JWR’s Advice on Food Storage

If and when it comes, TEOTWAWKI will certainly mean a disruption in food production and distribution. You should have enough food stored for your family to last a year, and much longer if you can afford it. Keep in mind that: you will need extra to dispense as charity, to your “head-in-the sand” relatives, to neighbors, friends, fellow church members, and refugees. So store lots of extra wheat, rice, beans, and honey. They are cheap now, but may be very expensive later. You can “do it yourself” for nearly everything required for home food storage except canned powdered dry milk. …




MRE Storage Life

I do recommend MREs as a supplement to a well-rounded food storage program. Because they are fairly compact, lightweight, and require no cooking , they are ideal to pack in your “Get Out of Dodge” (G.O.O.D.) backpack (or “BOB“). My old friend who has profile under the pseudonym Mr. Tango had a round of correspondence with the U.S. Army’s Natick Laboratories in Maryland, on the potential storage life of MREs. Like all other storage foods, MREs must be stored at low temperature to maximize their shelf life. The data that they sent him was surprising. Here is the gist of …




From David in Israel on Selecting Storage Foods

I have been searching through our tiny food storage auditing its contents. We have been slowly adding to the contents since we moved but it still is enough for only about two weeks. Since we eat what we store it is much more mixed than the econo basic mix of: Flour or red wheat Sugar or honey Salt Oil or Crisco Powdered milk The price tag for my laying in a supply of all of the above was $200-300 when I bought in the USA, years ago. The items on this list are fine if you are going to go …




Flawed Doctrine, Good Food Storage Advice

The Church of Latter Saints (commonly called the Mormons) and I will never come to agreement doctrinally. (Their doctrinal books refer to Christ as a spirit brother of Lucifer, and one of a pantheon of gods. It is hard to bridge a doctrinal divide that deep!) But I will give them credit for requiring their church members to lay in a substantially deep larder. There are some great food storage tips and some useful recipes for cooking with food storage at this LDS web site.




Letter Re: Food Storage and Cooking With Home Storage

Hi Jim, First I want to thank you for all the work you have done over the years to help the shorter sighted people like myself get into the survival mindset. If and when there is a collapse you probably will have saved thousands of lives. I first read The Gray Nineties online, and have been somewhat prepared since that time, mainly with bug out bag to get home, and short term (1 month) supplies. I am now in a financial position where I can start purchasing bulk food (i.e. – wheat), and store it, however I would not know …




Letter from Swampthing Re: Alan T. Hagan’s Prudent Food Storage Q&A Web Page

Jim; Alan T. Hagan has written for Backwoods Home magazine and a couple of other periodicals, and has written a book. He is a genuinely a nice guy who loves to spread the word about preparedness. He’s very approachable and may make a good candidate for your Profiles page. See: http://athagan.members.atlantic.net/PFSFAQ/PFSFAQ-1.html Just passing it on. Thanks for the mention, – Johnny a.k.a. swampthing JWR’s Reply: Mr. Hagan has a great reputation in preparedness circles, and deservedly so. His Q&A on food storage is a veritable standard reference.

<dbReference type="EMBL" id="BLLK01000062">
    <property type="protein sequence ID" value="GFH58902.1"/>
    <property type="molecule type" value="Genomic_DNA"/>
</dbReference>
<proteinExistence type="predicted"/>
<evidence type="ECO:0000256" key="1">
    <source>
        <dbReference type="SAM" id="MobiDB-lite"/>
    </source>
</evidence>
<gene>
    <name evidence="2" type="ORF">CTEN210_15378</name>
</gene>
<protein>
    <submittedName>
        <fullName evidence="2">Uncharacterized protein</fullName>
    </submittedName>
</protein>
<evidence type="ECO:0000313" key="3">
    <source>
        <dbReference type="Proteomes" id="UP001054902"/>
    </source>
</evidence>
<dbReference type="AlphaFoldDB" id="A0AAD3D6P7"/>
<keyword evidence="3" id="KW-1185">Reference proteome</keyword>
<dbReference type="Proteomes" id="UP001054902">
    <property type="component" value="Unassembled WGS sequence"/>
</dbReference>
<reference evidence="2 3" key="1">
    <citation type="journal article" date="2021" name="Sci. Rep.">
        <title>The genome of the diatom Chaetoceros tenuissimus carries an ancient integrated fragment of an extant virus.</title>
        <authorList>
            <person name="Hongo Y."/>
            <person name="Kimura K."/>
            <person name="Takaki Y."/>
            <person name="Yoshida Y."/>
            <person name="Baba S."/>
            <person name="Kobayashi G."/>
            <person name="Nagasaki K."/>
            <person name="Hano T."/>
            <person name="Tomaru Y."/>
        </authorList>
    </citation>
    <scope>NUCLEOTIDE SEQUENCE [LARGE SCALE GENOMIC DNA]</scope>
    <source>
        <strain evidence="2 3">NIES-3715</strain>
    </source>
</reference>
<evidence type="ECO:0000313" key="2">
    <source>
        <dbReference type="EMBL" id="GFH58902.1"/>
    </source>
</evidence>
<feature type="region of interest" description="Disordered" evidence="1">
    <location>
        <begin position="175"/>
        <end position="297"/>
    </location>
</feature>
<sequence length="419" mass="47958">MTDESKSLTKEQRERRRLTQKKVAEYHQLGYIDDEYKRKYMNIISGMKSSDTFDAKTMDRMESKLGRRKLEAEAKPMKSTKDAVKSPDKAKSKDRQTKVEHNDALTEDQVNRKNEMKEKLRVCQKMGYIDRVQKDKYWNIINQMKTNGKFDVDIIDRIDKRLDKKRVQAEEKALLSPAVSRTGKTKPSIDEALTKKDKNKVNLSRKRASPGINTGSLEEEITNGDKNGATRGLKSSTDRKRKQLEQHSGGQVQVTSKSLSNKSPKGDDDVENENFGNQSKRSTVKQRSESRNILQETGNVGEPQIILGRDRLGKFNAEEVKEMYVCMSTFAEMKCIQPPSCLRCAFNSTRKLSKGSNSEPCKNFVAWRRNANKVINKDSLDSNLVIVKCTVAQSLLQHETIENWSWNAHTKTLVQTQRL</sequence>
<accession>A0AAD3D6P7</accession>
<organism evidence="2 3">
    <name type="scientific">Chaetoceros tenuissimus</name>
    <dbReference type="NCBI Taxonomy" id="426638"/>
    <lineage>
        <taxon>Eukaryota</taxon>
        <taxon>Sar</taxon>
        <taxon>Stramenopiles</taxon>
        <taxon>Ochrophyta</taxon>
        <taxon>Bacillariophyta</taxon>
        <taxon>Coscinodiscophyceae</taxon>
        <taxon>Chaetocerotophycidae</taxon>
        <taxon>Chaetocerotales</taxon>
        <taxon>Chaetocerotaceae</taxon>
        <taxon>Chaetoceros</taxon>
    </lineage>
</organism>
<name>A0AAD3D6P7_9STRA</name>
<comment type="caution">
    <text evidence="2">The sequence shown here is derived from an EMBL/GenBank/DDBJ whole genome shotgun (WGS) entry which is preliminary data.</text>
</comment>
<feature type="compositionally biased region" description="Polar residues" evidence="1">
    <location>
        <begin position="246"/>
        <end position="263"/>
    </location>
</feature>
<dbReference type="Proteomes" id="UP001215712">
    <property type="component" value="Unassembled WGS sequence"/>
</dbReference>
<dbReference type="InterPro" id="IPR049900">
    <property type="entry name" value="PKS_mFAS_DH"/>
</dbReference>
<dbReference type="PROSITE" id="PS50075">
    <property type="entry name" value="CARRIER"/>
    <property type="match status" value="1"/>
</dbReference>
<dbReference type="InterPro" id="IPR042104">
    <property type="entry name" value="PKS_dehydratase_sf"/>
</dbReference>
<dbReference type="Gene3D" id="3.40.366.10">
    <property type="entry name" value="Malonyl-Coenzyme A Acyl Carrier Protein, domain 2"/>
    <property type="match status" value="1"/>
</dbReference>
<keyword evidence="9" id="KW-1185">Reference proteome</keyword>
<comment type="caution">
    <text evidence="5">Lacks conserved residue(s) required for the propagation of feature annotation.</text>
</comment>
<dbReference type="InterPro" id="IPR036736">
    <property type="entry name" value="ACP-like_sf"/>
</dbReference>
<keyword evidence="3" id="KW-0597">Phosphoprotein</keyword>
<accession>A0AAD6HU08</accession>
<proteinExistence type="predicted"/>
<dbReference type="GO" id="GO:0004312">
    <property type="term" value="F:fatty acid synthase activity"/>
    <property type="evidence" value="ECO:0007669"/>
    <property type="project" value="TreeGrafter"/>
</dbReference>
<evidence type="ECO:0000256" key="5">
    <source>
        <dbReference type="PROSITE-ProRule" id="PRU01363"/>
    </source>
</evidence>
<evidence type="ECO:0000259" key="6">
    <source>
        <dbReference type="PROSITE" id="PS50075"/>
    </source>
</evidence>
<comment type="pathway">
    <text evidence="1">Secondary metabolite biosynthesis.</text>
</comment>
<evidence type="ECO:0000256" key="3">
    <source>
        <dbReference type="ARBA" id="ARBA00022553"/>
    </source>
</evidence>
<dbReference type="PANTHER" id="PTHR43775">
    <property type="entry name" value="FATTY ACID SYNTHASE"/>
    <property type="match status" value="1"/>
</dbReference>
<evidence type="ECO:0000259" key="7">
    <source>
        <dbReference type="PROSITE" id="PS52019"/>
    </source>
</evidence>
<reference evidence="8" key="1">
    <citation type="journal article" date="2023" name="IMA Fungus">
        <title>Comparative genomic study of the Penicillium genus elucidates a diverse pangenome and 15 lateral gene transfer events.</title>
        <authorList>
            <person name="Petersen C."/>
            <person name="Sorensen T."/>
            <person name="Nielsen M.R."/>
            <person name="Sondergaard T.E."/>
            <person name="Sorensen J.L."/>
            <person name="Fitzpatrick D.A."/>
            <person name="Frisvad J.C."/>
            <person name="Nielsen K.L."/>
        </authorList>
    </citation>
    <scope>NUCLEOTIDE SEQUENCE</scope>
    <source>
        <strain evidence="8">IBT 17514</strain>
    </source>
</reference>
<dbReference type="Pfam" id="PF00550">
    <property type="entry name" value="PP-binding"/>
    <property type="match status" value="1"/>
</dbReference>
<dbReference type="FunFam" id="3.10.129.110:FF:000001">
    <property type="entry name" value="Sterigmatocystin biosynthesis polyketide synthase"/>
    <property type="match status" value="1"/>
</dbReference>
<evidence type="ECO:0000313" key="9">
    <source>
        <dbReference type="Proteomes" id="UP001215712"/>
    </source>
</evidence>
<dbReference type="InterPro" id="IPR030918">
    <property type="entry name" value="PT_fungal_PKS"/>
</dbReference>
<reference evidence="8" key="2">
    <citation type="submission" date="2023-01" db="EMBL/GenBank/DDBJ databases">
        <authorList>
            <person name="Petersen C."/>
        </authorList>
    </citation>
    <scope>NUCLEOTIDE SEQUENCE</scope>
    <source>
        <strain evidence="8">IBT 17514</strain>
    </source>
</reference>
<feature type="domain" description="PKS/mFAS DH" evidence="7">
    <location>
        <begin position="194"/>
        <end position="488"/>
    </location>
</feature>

Wheat–From Broadcasting Seed to Baking Bread, by John and Abigail Adams

I thought that the SurvivalBlog readers might like to hear about our experience in raising wheat for our own use. My wife and I have lived on a small farm for many years. We raise most of our own vegetables, have chickens for eggs, run a couple of steers in the pasture and at times feed out a hog. We both have full time jobs so there is not enough time to raise everything that we need but we do what we can. As most of our kids have moved out or are off at college we no longer need …




A Diesel Alternative: Cooking Oil

Behind virtually every restaurant in America, you will find three dumpsters: One for trash, one for flattened cardboard boxes, and one for used cooking oil. (The latter is actually more of rectangular tank on wheels than it is a dumpster.) It is not widely known, but virtually all diesel cars and trucks can run on cooking oil–new or used. This is commonly called “biodiesel” or “greasel.” In essence, all that you need to do is filter the liquid cooking oil through some cloth (typically a couple of thicknesses of cheese cloth) to get rid of the particulate crud, and voila! …




From SurvivalBlog’s American Expatriate Correspondent in Israel: Survival Rations

I had planned to write first about how impoverished Jews lived in old Europe but today being tisha b’Av (the 9th day of the hebrew month of Av) I have a trove of material for a post. Tisha b’Av is the day that the Roman legion after fighting in and taking Jerusalem began burning the second holy temple. It has always been a dark day for Jews and humanity. Among the bad things that happened on this day were: the spies Moses sent out came back with a bad report that we had to wander for 38 more years, the …




From The Memsahib: Endless Logistics Shopping Lists

I am frequently asked by other wives about their husbands’ seemingly endless logistics shopping lists for survival goodies. Wives who do NOT believe things are getting worse don’t see the need for ALL those guns, ALL that ammo, ALL that storage food. It might help if you look at preparedness as your husband’s hobby. It seems like all the men of my acquaintance have hobbies of one sort or another on which they spend a considerable amount of money and time. Some collect motorcycles, others fishing or water-ski boats, still others have all the latest and greatest computer equipment. And …